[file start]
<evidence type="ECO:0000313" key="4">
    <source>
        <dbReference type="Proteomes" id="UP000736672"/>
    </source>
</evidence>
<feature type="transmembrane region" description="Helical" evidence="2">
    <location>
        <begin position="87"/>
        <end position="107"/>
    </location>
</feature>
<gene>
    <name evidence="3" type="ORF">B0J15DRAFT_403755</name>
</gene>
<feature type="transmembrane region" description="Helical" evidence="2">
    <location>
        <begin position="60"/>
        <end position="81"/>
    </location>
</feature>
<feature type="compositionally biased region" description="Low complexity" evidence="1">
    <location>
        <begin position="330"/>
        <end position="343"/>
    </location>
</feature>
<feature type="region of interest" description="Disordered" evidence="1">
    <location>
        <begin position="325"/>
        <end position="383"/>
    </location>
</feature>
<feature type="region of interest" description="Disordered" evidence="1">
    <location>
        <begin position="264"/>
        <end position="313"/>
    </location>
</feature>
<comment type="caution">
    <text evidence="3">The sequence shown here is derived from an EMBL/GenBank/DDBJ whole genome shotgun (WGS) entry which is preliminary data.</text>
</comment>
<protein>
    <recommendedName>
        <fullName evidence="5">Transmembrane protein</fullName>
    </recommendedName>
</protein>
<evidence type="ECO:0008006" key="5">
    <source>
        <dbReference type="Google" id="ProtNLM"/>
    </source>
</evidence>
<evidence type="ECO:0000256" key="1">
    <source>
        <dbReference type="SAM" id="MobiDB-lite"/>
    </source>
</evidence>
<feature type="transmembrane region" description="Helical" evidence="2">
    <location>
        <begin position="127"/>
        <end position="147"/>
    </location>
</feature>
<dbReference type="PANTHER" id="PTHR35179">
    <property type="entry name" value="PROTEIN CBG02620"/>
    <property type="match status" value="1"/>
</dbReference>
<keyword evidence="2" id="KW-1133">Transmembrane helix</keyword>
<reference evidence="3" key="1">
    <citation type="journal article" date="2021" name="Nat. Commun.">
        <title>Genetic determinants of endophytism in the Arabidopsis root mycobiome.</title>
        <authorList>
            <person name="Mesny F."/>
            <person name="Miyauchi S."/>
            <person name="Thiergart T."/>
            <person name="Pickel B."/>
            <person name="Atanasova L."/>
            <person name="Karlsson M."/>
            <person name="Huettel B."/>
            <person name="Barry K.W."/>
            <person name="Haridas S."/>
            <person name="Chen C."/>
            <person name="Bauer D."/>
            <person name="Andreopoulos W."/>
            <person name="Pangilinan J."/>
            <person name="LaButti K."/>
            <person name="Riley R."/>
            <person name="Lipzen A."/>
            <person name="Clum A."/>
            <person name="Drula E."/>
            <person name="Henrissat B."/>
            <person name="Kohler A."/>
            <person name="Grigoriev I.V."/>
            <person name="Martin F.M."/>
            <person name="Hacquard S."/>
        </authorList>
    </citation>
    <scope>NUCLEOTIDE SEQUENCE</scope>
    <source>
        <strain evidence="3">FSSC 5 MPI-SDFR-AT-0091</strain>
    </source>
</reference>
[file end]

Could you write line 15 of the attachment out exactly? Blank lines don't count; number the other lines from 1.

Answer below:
<feature type="transmembrane region" description="Helical" evidence="2">